China progresses in transferring state assets to social security funds – Xinhua

China leads in major trial to finance their welfare state.

The West started providing Welfare to their citizens in the 1860’s when Bismarck led the way in Germany.

The majority of western nations followed at the end of the Second World War. The NHS started under the new Labour Government in 1948.

It is a key part of sharing national wealth and providing basic human needs to the people of a nation.

Hitherto it has been paid for out of taxes on the people, whereas some feel it should be paid by companies as part of their responsibility for their staff, former staff and families.

It has created a major funding crisis in Western state budgets, accounting for 30-50pc of total state expenditure.There is also two other problems.

Firstly they are run by government ministries and not as social enterprises.

Secondly, politicians seek re-election by promising new benefits which are unfunded and create extra demand on national debt.

China’s “scientific method” has spent over 30 years, to my knowledge, studying western models and planning their own.

Below is a very important first step in their new form of the welfare state, substantially funded outside their state.

The formula is simple. The middle classes will buy their own welfare, where they are self employed.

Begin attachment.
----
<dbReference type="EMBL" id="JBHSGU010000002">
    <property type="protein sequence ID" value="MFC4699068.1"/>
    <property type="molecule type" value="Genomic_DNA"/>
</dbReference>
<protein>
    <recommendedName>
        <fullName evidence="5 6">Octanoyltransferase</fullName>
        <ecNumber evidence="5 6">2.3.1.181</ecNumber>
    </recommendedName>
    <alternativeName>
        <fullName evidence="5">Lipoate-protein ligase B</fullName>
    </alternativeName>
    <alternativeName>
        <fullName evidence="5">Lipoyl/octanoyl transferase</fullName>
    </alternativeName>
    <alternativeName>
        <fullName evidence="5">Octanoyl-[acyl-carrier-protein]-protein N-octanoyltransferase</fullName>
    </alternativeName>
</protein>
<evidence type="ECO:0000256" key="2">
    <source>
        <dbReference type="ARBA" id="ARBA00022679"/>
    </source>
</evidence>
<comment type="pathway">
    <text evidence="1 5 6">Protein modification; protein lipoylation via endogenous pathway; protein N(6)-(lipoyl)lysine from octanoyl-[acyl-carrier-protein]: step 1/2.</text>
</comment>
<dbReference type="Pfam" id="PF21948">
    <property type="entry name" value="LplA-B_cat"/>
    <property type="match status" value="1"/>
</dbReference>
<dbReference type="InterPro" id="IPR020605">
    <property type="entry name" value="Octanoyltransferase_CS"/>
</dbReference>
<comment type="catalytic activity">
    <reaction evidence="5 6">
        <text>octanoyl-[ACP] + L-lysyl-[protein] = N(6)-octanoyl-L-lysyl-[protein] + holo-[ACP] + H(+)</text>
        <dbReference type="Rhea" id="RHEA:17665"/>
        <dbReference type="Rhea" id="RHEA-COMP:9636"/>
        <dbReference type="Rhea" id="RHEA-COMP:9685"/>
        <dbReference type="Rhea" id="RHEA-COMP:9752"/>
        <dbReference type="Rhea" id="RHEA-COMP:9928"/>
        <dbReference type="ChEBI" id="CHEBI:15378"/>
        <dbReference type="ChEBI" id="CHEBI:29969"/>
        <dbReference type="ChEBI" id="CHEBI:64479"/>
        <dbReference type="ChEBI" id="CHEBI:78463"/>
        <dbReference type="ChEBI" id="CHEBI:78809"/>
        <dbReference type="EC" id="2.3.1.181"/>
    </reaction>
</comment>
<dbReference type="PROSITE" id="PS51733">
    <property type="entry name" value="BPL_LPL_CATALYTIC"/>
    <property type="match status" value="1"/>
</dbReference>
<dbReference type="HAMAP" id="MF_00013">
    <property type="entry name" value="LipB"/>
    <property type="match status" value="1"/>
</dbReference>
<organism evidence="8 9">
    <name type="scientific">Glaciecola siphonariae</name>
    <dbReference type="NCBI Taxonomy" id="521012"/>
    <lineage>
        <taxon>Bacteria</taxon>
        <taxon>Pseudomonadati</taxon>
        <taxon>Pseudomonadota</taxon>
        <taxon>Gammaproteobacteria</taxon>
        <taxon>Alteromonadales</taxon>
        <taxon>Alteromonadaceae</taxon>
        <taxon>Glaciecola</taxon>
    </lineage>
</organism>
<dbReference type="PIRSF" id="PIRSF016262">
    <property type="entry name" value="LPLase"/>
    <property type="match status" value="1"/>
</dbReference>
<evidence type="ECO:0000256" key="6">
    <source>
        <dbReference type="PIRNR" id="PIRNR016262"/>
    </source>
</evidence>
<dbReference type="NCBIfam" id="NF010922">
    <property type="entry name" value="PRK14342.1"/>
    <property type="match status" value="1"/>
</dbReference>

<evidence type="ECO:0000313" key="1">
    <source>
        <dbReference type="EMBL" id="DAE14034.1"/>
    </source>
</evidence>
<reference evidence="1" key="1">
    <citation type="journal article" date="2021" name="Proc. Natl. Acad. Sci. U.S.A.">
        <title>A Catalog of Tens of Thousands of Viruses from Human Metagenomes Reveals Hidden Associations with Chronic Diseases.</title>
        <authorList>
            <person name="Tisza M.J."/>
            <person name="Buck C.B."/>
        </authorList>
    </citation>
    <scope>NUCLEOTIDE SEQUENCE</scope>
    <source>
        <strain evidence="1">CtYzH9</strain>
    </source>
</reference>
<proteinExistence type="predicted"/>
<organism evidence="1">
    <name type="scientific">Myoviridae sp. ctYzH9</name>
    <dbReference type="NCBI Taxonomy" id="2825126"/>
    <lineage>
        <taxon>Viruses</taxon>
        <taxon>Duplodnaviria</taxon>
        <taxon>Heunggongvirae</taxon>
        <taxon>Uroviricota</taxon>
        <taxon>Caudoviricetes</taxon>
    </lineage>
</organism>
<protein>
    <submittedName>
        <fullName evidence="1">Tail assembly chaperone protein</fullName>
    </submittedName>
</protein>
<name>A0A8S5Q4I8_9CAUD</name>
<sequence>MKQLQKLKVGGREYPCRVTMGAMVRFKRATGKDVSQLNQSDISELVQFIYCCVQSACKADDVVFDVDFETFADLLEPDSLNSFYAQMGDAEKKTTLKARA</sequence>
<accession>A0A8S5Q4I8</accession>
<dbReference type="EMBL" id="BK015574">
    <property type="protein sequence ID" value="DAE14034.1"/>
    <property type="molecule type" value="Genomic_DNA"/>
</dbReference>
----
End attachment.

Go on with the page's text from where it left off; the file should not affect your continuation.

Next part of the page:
The employed, their families, and retirees and their families, will be provided by their employers mainly by insurance.

The unemployed and “vulnerable” by state welfare funds substantially funded by stakes in state owned enterprises.

The split is estimated to be one third, one third, one third of total cost in each of above.

Imagine if instead of privatisation we had transferred the assets, or a substantial part, to fund our welfare state. The value of the shares and the dividends would have risen remarkably over the last 30 years.

The story below is of major moves in a large trial for their welfare funds, for the vulnerable.

The soe’s role is extended to funding part of the welfare state.

The Financial Times may not welcome the questions it asks of the privatisation we embarked upon.

But we can see a new model of socialism developing from China.

Perhaps we shall learn from this as the benefit to lower taxes is very substantial. Maybe Mrs Thatcher missed a trick.


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